Domestic Violence Under Virginia Law
Domestic violence is a broad term that applies to criminal conduct against certain family and household members. Referred to legally as family abuse, there are many forms of domestic violence under Virginia law. That is because family abuse centers on the relationship between the perpetrator and the victim. Unless the perpetrator commits an offense against their family or household member, it does not qualify as domestic violence under Virginia law.
What is the Definition of a Family or Household Member?
The definition of a family or household member appears in Code of Virginia Section 16.1-228. Under Section 16.1-228, the term family or household member includes a person’s:
- Current or former spouse;
- Parents and stepparents;
- Children and stepchildren;
- Brothers and sisters;
- Half-brothers and half-sisters;
- Grandparents and grandchildren;
- In-laws who reside in the same home;
- Co-parent of a shared child; or
- Co-habitant who lived together in the past year.
If a person carries out certain criminal acts against any of the family or household members listed above, it qualifies as family abuse under Virginia law.
What is the Definition of Family Abuse?
The definition of family abuse also appears in Section 16.1-228. Under Section 16.1-228, the term family abuse refers to acts of violence or force perpetrated against a family or household member. Family abuse also refers to threats of violence or force that place a family or household member in reasonable fear of death or physical harm.
Under Virginia law, family abuse includes but is not limited to:
- Assault and battery;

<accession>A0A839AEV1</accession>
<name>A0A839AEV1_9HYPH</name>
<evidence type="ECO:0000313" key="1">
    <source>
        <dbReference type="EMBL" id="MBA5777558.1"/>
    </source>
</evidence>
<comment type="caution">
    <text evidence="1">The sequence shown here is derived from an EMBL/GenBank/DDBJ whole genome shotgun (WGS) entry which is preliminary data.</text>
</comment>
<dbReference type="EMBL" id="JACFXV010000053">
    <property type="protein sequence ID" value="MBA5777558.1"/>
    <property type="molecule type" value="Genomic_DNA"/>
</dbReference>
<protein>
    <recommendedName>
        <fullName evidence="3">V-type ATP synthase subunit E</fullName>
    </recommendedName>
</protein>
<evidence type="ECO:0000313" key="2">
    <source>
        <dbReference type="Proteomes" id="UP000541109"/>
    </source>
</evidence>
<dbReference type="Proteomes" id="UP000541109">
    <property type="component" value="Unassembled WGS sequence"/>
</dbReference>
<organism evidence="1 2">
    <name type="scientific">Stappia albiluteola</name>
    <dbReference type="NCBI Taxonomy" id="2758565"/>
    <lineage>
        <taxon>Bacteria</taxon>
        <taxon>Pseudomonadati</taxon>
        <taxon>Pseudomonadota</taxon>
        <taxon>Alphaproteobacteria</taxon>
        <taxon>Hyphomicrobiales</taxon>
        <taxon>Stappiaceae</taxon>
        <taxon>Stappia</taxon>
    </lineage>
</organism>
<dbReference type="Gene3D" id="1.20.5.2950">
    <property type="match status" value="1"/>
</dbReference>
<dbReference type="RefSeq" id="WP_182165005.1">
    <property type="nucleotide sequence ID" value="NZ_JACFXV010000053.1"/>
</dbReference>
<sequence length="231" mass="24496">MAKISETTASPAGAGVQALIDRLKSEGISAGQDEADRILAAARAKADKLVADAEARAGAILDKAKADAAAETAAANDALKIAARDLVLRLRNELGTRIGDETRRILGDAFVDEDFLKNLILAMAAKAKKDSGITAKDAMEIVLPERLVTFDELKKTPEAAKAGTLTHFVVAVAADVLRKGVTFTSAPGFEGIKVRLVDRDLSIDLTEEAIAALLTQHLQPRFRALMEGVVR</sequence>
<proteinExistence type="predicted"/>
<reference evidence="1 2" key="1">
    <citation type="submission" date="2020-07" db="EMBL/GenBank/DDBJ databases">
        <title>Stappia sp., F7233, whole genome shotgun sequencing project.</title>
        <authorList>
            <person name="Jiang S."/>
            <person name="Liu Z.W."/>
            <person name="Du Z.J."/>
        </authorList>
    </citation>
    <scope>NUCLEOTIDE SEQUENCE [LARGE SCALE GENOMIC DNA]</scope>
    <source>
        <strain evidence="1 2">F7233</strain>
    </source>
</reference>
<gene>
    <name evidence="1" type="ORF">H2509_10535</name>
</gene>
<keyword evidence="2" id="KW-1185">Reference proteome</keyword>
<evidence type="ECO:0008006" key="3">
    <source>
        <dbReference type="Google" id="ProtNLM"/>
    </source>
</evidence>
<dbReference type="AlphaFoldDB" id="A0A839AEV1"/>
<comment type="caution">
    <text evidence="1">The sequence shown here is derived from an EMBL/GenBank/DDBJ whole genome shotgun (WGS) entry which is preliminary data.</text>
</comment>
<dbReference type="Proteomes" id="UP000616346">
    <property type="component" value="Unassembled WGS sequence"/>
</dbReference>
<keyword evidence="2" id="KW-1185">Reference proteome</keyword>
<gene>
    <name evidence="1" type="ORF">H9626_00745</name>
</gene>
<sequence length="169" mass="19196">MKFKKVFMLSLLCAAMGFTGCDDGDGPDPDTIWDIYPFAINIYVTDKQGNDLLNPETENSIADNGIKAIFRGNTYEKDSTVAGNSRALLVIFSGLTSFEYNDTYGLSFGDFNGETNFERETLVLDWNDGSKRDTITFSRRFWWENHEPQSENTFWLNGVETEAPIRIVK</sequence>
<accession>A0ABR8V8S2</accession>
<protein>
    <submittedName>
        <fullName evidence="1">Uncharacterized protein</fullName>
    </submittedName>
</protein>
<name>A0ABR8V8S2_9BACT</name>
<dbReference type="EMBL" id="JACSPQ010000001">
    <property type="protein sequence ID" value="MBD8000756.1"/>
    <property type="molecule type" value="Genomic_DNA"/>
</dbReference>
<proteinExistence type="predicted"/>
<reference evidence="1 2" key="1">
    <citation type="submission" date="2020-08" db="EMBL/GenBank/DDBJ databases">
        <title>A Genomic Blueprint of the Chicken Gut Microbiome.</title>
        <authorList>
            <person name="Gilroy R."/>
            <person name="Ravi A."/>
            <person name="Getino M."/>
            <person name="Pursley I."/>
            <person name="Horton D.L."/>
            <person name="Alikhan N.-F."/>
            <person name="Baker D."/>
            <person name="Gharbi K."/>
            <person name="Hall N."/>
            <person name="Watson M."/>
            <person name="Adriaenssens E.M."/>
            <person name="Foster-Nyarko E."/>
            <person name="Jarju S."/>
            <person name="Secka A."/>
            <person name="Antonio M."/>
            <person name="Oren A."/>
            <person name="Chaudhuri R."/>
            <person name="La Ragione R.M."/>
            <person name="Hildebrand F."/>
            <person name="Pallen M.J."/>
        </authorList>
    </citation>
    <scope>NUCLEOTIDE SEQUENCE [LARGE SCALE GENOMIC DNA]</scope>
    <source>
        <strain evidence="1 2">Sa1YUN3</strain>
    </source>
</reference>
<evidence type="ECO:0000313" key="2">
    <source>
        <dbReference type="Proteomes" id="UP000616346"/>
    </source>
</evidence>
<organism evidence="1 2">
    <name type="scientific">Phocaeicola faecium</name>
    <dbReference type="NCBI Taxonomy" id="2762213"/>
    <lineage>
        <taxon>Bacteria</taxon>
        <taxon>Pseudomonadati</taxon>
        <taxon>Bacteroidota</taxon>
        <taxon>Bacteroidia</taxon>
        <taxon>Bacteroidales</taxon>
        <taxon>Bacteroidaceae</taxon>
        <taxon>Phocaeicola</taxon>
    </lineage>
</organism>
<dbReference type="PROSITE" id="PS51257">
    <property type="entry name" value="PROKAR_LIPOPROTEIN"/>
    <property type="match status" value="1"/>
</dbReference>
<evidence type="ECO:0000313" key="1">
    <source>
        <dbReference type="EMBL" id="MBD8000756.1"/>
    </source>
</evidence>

- Forceful detention;
- Sexual assault; and
It qualifies as family abuse if the offender carries out any of the acts above — or threatens to do so — against a family or household member.
What are the Penalties for Family Abuse?
The penalties for family abuse in Virginia vary based on the type of offense. For example, family abuse that involves assault and battery has a different punishment than offenses related to forceful detention or sexual assault.
The penalties for assault and battery against a family or household member appear in Code of Virginia Section 18.2-57.2. In most cases, this offense is a Class 1 misdemeanor, featuring a typical punishment of up to 12 months in jail and $2,500 in criminal fines.
For repeat offenders, however, assault and battery against a family or household member can become a Class 6 felony. At that level, the typical punishment includes 12 to 60 months in prison and $2,500 in criminal fines.
Additionally, Section 18.2-57.2 provides certain protections for the victim. Whenever there is a warrant issued for assault and battery against a family or household member, the court must also issue an emergency protective order. This order will protect the victim by prohibiting any further contact from the perpetrator.
Let Us Help You Today
If you have legal questions about domestic violence in Virginia, it is helpful to seek counsel from a proficient criminal defense attorney. The attorneys at Simms Showers LLP have profound experience in the field of criminal defense, including domestic violence cases. If you need legal help with criminal defense, contact us today for a free initial consultation.